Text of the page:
By Perry Diaz
The 30th Southeast Asian (SEA) Games hosted by the Philippines began November 30, 2019 at the 55,000-seater Philippine Arena in Bulacan. For 11 days, the SEA Games brought out the best in the Filipino athletes who competed with pride and honor. At stake were 530 gold medals in 56 sports. The Philippines fielded the largest delegation with 1,115 athletes and 753 coaches and officials for a total of 1,868. The 11 countries who participated in the SEA Games were the Philippines, Myanmar, Laos, Vietnam, Thailand, Cambodia, Malaysia, Singapore, Brunei, Indonesia and Timor-Leste.
The 2019 SEA Games marked the country’s fourth hosting of the biennial sporting event. The first time was in 1981, when it was still called the Southeast Asian Peninsular Games. Filipinos placed second during their second hosting in 1991, before finally winning the overall championship in 2005.
The Filipino athletes have not placed higher than fifth place since 2005. Team Philippines landed sixth in the SEA Games in Thailand in 2007, fifth in Laos 2009, sixth in Jakarta 2011, seventh in Myanmar 2013 and sixth in Singapore 2015 and Kuala Lumpur 2017.
As President Rodrigo Duterte opened the games, he declared “Mabuhay kayong lahat” (Long live everyone). Indeed, the games ended in sweet victory that gave Duterte a political gold medal by achieving in a little more than a year preparing for the event.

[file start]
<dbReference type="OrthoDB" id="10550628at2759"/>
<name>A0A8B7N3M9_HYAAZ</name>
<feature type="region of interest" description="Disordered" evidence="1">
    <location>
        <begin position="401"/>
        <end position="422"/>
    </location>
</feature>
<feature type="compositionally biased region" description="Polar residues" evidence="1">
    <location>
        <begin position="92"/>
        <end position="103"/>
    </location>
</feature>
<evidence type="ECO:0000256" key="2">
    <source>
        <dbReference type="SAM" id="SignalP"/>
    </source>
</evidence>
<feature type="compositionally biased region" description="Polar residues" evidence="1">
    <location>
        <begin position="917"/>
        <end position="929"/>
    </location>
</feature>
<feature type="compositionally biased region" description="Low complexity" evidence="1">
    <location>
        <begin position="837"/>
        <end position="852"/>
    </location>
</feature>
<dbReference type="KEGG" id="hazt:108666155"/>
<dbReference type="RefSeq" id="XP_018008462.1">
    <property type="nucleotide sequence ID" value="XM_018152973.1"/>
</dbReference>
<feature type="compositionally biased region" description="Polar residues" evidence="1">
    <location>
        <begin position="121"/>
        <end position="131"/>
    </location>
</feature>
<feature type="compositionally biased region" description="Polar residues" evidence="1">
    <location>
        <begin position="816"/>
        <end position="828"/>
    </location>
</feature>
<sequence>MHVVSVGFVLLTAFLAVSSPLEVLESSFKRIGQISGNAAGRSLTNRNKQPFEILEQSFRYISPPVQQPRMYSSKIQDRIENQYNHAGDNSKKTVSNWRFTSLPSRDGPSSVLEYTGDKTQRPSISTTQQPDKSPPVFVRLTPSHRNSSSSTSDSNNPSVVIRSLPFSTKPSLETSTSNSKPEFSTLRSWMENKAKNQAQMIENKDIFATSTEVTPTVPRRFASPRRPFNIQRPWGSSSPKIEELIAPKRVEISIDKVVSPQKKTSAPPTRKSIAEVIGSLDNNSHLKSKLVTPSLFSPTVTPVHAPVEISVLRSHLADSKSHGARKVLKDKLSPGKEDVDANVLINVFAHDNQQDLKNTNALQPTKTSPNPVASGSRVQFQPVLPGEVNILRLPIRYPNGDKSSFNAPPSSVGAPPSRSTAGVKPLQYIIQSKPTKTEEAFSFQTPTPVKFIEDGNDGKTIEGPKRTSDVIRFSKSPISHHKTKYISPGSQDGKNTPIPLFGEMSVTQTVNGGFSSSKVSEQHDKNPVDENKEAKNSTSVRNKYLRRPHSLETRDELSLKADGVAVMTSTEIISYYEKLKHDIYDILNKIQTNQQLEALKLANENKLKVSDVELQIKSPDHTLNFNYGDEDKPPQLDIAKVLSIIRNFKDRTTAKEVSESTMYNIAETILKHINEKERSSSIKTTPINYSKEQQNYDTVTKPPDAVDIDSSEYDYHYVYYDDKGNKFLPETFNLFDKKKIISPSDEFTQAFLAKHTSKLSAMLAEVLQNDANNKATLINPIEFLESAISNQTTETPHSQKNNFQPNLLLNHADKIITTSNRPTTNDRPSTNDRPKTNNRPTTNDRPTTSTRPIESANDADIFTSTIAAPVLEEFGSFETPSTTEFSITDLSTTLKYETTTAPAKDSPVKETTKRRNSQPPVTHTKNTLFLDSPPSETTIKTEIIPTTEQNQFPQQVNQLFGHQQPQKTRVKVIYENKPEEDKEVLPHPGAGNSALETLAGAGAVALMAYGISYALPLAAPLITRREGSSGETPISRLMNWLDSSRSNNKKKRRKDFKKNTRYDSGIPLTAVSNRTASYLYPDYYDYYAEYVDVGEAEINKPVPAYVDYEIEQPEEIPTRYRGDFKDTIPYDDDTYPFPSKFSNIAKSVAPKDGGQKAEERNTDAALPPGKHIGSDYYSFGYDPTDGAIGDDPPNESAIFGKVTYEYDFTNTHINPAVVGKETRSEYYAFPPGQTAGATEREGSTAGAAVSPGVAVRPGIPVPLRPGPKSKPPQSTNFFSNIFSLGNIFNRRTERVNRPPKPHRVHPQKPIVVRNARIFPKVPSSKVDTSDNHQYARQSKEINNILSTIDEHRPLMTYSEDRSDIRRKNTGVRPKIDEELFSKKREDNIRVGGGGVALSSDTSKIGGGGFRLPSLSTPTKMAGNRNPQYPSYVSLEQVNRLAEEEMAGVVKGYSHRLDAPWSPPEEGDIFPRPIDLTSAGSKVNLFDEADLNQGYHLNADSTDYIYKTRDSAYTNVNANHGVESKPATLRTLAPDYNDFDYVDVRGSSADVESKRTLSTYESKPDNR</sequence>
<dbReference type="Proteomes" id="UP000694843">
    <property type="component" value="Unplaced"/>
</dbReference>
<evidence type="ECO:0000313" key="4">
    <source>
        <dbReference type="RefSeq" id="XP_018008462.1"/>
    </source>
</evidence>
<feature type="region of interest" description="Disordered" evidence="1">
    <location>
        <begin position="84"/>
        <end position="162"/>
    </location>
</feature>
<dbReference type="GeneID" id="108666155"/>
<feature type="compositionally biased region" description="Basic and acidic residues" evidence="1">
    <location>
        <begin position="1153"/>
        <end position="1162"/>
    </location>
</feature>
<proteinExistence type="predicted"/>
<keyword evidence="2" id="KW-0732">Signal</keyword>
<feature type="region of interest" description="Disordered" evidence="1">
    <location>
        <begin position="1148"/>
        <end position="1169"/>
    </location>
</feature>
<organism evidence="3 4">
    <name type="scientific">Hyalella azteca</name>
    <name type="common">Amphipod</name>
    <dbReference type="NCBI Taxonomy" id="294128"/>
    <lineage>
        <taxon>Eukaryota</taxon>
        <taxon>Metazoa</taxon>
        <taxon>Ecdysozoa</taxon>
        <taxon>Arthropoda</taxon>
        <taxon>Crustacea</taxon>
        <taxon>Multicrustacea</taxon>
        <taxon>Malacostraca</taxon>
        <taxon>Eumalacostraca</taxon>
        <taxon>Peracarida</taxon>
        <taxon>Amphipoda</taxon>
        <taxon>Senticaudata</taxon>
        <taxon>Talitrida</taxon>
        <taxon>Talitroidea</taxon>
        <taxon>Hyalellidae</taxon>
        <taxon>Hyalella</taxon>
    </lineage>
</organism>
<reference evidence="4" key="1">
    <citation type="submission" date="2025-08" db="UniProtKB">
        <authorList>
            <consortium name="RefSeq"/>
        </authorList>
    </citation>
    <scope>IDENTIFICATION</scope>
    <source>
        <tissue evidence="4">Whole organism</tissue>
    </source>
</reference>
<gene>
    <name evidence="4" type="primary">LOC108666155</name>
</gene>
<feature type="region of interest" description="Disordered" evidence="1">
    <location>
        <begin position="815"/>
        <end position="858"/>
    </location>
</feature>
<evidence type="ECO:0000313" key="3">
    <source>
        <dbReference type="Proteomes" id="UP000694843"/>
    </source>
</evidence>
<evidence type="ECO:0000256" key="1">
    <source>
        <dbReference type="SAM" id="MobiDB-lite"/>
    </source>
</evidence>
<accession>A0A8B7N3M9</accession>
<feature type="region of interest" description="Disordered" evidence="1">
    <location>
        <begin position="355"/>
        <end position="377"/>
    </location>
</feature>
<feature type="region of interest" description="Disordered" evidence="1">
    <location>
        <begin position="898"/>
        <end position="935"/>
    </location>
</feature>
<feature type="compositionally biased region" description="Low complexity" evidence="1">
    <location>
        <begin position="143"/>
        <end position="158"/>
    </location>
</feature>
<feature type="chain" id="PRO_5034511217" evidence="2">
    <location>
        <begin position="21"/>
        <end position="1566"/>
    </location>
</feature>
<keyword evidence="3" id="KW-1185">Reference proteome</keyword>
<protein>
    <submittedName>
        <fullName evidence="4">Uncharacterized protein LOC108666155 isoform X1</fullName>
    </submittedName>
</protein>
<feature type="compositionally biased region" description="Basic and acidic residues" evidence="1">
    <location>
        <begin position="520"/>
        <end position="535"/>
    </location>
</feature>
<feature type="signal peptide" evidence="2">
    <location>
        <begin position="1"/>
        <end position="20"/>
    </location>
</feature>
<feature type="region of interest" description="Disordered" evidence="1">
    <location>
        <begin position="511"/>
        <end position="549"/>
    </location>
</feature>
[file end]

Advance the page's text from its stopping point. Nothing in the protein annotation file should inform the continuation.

Philippine Olympic Committee president Abraham Tolentino said, “The next 11 days will be eventful, historic and full of sports action. After 14 years, we are hosting the SEA Games again. The long wait is over because of the support of our President Duterte. We are now opening the best and biggest SEA Games in history, and we are proud to be part of this major milestone.”
Philippine SEA Games Organizing Committee (Phisgoc) chairman and House Speaker Alan Peter Cayetano was also grateful to Duterte for making the hosting possible.
“Today, we gather as brothers and sisters as a community of SEA nations, as children of God seeking to build a better world. We look at these young people (athletes). We see not only the athletes but our own future,” Cayetano said in his speech. “The athletes have passion, discipline, teamwork. That’s everything we need to build a better world,” he added.
But underneath the aplomb and fanfare of gamesmanship was the nasty trademark of corruption that has dipped its dirty hands in the cookie jar, taking huge amounts from the funds earmarked for the games.
What happened has drawn a black mark across the gleaming aura of the SEA Games, which has brought out the worst in a political system pockmarked by greed and alleged corruption.
Indeed, the build-up to the hosting of to 30th SEA Games has been mired in controversy. Allegations of spending irregularities, unfinished venues, poor treatment of athletes, and corruption have raised questions about the mismanagement of the $146-million budget.
It was reported that Singapore team’s chef de mission wrote a letter of complaint to the game’s organizers calling on them to resolve “teething problems,” citing cold food and a shortage of halal options for their Muslim athletes.